South Africa’s crazy taxi drivers
By Hassan Isilow
Mini-bus taxis are one of the major sources of transport in Cape Town, but loud music, hooting and shouting touts seem to accompany it permanently, much to the aggravation of fellow road users. Boarding a taxi from Bellville to Cape Town feels like you have entered a disco. The music is usually unbearably loud and as if that is not bad enough, the taxi touts never keep their mouths shut for a second.
I’m standing outside the Boston centre in Bellville, waiting for a taxi to Cape Town, when I hear a man yelling out, “Kap-kap…Cape, kaptyown,” meaning Cape Town – this is how taxi touts here pronounce it. The taxi tout continues to persuade us to board his taxi, “Brotha come, come sister. We are going now.”
As I enter the taxi, I spot six young high school students dancing and whistling to the tune of the loud music pouring out of the huge speakers. They seem to be enjoying the ride, but mature passengers inside the van are irritated with the noise. Two passengers, who were having a conversation in the taxi, tell the driver to reduce the volume of his music, but their efforts sinks like a stone in the sea. The driver refuses.
“Eish, this driver is not seriaas (serious), I can not even converse with my friend in this taxi. The music is so loud, oh!” an elderly female passenger complains. “I feel the music beating right in my veins. This is not good for my health,” she adds.
Ten minutes into our journey, the taxi tout asks for transport fare. “Brotha, where?” implying where are you going. “Cape Town,” I reply and give him a R20 note. He does not return my R10 change. When I ask for my change, the taxi tout ignores me.
An elderly woman seated next to me says that’s the character of taxi touts – they are quick to ask for transport fare, but reluctant to give back change. She says that’s how taxi touts cheat unsuspecting passengers, especially tourists and visitors to the region.
As we reach another spot where taxis pick up passengers in Parow, the taxi tout, starts shouting at the top of his lungs, “Kap-kap…Cape, kaptyown.” By now I feel as if I could have bust an ear drum, but the tout does not care. All he cares about is getting more passengers and making more money.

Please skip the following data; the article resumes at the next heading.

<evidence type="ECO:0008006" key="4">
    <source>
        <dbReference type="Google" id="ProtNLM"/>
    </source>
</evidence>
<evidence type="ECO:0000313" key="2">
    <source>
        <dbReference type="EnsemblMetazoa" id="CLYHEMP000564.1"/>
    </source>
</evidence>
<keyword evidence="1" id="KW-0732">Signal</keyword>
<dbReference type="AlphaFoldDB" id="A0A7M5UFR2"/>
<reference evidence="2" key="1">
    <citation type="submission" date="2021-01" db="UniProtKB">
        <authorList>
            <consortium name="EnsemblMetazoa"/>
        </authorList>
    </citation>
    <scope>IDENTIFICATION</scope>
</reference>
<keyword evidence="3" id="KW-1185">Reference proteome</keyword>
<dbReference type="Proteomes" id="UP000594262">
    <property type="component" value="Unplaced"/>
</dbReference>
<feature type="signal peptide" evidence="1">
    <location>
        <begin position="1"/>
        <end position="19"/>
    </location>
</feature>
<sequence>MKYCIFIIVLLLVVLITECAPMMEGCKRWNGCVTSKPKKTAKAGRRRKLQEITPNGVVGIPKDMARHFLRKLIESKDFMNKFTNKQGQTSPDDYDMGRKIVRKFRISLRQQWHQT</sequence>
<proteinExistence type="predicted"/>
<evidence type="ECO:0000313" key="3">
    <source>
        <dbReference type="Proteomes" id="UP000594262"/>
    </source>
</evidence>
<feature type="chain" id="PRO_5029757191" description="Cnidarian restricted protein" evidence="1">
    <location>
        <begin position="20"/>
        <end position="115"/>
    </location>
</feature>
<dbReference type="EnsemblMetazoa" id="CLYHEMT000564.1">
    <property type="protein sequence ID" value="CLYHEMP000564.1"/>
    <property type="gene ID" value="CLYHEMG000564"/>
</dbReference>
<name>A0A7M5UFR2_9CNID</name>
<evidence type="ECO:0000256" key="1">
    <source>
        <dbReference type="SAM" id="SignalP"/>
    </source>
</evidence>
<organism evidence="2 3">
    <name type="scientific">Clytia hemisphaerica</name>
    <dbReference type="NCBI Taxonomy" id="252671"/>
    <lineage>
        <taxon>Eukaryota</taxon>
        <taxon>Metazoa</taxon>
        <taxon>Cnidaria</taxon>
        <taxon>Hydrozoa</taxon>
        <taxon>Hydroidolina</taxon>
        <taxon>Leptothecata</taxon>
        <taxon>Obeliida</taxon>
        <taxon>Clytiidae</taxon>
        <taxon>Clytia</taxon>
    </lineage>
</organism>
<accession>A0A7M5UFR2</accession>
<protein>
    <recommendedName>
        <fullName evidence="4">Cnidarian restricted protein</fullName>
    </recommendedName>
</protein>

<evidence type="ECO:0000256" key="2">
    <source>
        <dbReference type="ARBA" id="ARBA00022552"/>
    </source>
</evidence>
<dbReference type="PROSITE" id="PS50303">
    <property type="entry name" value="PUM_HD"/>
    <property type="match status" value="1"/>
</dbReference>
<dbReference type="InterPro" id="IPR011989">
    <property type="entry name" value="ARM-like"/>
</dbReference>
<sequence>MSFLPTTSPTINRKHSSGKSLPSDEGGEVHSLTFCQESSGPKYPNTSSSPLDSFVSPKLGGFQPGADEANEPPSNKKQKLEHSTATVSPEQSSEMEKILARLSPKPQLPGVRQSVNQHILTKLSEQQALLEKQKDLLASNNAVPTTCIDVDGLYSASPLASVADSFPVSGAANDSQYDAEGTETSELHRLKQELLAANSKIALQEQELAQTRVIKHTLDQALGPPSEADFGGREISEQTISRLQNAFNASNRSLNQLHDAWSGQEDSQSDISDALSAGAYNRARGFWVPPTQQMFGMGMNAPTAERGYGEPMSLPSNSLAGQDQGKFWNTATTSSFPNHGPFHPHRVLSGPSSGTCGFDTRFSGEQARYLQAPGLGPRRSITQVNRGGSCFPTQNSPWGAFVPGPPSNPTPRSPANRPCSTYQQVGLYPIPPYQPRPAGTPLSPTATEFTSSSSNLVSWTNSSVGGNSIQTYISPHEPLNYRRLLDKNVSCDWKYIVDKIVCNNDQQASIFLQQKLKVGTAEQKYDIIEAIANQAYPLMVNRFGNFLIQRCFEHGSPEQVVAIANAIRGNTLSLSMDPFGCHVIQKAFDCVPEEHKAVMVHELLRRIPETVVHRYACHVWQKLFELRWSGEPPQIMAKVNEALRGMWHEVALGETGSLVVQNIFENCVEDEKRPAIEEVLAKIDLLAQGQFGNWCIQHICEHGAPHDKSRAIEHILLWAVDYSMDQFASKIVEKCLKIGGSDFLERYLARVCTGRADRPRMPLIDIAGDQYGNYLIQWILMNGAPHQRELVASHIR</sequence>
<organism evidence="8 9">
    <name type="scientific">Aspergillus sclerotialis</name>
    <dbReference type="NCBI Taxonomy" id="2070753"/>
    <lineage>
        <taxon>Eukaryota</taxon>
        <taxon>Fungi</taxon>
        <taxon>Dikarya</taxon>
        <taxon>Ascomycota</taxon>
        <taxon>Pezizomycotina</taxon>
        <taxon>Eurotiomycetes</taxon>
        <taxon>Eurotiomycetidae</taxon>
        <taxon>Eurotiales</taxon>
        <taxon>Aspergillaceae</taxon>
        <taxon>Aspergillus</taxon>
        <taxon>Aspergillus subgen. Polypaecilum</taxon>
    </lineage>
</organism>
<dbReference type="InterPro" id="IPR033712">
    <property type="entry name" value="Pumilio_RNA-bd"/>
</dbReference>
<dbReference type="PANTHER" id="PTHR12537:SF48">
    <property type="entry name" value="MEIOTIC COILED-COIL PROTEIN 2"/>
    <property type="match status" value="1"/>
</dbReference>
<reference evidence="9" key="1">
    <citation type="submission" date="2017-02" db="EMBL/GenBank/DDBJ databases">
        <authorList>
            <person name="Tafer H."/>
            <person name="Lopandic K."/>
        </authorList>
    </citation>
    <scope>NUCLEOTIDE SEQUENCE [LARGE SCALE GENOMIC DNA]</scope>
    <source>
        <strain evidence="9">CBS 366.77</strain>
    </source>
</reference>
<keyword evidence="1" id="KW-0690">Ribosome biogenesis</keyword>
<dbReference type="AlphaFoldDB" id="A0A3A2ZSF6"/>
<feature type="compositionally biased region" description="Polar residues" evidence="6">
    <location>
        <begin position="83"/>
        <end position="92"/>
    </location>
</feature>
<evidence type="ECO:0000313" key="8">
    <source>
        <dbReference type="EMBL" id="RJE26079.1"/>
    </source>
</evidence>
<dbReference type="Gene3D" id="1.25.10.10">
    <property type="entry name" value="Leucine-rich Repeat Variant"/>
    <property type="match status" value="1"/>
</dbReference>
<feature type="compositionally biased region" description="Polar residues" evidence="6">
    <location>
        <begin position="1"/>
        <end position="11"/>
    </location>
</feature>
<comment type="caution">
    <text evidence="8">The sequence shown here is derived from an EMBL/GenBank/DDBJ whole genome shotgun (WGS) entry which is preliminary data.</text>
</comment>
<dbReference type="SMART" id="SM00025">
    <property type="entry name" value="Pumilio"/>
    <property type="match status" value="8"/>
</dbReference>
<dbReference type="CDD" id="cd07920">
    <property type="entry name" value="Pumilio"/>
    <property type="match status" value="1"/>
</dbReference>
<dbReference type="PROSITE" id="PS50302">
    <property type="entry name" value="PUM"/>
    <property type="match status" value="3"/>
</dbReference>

After all this noise, the taxi tout gets only two passengers. As another taxi van attempts to bypass us, we drive towards Maitland. A race comparable to a motoring sport rally ensures. The taxi drivers go bumber to bumper till we reach the Maitland taxi rank. I then introduce myself to the driver as a journalist, doing a feature story about the taxi industry in Cape Town . I ask him, why he was racing at such a speed, with out considering the safety of passengers.
“The taxi industry has become very competitive nowadays. There are many taxis on the road, yet our boss – the taxi owner – wants a fixed amount of money everyday. He doesn’t care whether you got passengers or not. All he needs is his money,” the taxi driver who only identifies himself as Simon, tells me. Simon drives fast so as to make more trips. “Our target is to make more trips so we can make more money,” he relates before starting his engine to continue with his journey.
Taxi drivers in Western Cape are a crazy lot. They indicate right, but will turn left once they see a passenger. During heavy traffic, some of these drivers will think nothing of even driving on the pavement to get around faster. It is also common to see these taxi drivers stopping their vans at traffic lights and getting out to chat with their colleagues.
Gary Ronald, spokesperson of the Automobile Association (AA), says this is very risky behaviour which puts the lives of passengers and other road users at risk. “There is a need for regular sensitisation of taxi drivers and other reckless motorists,” says Garry and after my latest experience, I could not agree more.